Just think, we’ve been coping with an unrelenting natural disaster for months.
Unlike storms that can be spotted on radar before they arrive, the pandemic surprised us all. People responded with their own unique crisis response and while each response is simply a normal reaction to an abnormal situation, after half a year of “responding” it’s normal to feel that you just can’t feel much of anything anymore.
When tornadoes roll through, we hunker down until the storm passes, then go about the business of clean-up and repair. But a pandemic isn’t a “roll-through” event -- it can move through, ricochet, and circle back. Our brains and bodies remain on alert longer than is healthy for us. Being poised for action this long can leave us feeling irritable, exhausted, without focus, and lacking motivation.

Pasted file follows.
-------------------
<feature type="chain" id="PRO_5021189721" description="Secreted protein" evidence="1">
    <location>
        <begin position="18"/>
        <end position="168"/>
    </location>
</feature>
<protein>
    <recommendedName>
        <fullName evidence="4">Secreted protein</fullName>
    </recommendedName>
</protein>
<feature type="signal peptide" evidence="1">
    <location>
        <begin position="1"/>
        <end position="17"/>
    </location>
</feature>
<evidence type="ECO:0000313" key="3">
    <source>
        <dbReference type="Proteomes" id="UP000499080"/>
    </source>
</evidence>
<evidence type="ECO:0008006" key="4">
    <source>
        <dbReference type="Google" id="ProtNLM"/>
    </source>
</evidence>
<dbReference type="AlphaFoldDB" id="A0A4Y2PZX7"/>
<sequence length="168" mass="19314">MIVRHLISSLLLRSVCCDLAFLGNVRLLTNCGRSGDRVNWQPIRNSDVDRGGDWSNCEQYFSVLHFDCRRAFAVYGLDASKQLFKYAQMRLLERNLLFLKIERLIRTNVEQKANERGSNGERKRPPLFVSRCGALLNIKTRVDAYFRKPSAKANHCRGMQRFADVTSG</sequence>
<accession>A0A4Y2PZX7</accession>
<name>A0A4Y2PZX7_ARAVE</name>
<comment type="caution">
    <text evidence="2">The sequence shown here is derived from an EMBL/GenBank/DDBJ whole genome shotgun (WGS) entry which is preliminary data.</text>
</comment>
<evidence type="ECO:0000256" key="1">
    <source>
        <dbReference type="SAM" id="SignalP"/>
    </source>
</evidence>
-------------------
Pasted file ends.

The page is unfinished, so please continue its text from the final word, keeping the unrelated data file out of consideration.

Retreating from the rigors of daily life may be appealing, but isolation won’t restore depleted resources. To refuel, you must accept where you’re at and what you’re feeling, then commit to doing the work it takes to move forward each day. We were making New Year’s Resolutions shortly before the pandemic shifted our focus to short term goals like stockpiling toilet paper and disinfectants.
Maybe it’s time for some Mid-Year’s Resolutions that reflect the “new normal” that will likely be a “work in progress” from here on out. Create new rituals, like family goal-setting Sunday evenings, nurture social bonds, and be mindfully present for yourself and others, and you may just rediscover the meaning and purpose you felt before they were crowded by those cases of canned goods and paper towels.
I’m Suzanne Degges-White and that’s my perspective.